It has been five weeks since my first visit to Sarah. As I approach the door to Sarah’s room, I hear the faint sound of crying. I stop in my tracks, hesitating before I enter. I don’t know how to react to this. How would I comfort her through her time of struggle? I take a deep breath in and slowly open the door, barely making a sound. I see her Sarah’s, covered in tears. I sit on the chair next to her wondering what I should do.
“I’m going to die soon,” Sarah sobs softly.
I stand still, in shock, unable to react.
“As a last request, I want you to pursue your own dream. You don’t have to obey your parents’ every command,” she tells me.
“I wanted to have a simple life as a teacher, but I am unable to achieve my dream, so I want you to achieve yours,” she says, with tears trickling out of her eyes.
I sit next to her, holding her hand whilst she cries underneath her blanket, listening to her last wheezing breaths. I sit in silence relishing every last moment I have left with her.

By the time I leave, it is already eight thirty. I know my parents will be furious, but I no longer care. When I arrive home, my parents scold me, but I just ignore them. All I can think about is Sarah. Whilst I am lying on my bed, my phone suddenly rings.
“Hello…it’s Melbourne hospital. It’s Sarah…she’s dead,” I hear, instantly dropping the phone.
Time seems as if it has slowed down. My breath begins to fluctuate. My arms become numb. I fall on my bed and place my arms over my eyes. Tears begin trickling down my face. I punch my bed mattress, feeling both furious and sad. I begin to remember the moments I had with Sarah. They were the happiest moments of my life. Now I will never see her again. I remember her last request, in her dying moments, she selflessly told me to pursue my dream, when she was unable to pursue her goal. I remember, during the last moments of her life, she told me she wanted to be a teacher. To honour last request I’ll disobey my parents and pursue my own dream. I’ll pursue her goal to become a teacher, a dream that she didn’t have the opportunity to fulfil.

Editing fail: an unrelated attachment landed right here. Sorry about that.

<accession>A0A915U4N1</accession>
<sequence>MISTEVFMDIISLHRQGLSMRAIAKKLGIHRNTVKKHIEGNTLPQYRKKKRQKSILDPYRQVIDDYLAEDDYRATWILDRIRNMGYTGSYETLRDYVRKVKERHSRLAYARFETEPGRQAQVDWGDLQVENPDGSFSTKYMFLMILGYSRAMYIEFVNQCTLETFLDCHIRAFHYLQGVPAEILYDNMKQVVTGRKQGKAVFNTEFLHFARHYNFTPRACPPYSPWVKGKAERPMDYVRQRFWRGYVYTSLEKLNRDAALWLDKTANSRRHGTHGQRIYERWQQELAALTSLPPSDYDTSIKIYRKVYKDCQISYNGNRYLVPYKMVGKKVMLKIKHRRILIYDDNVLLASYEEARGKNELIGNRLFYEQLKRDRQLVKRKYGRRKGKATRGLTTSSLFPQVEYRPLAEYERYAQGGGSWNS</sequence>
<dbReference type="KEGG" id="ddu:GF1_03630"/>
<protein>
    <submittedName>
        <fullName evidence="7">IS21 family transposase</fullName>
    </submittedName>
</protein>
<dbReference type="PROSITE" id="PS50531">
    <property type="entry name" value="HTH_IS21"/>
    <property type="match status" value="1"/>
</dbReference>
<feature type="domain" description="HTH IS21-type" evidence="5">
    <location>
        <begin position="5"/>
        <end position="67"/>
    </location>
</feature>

Ten years pass by since the day Sarah died. I’m standing in front of her gravestone with a bouquet of flowers, the same flowers I gave her on my visits. I kneel down, gently placing the flowers on her grave.
“I have fulfilled both our dreams,” I say quietly to Sarah.

By Matthew Ung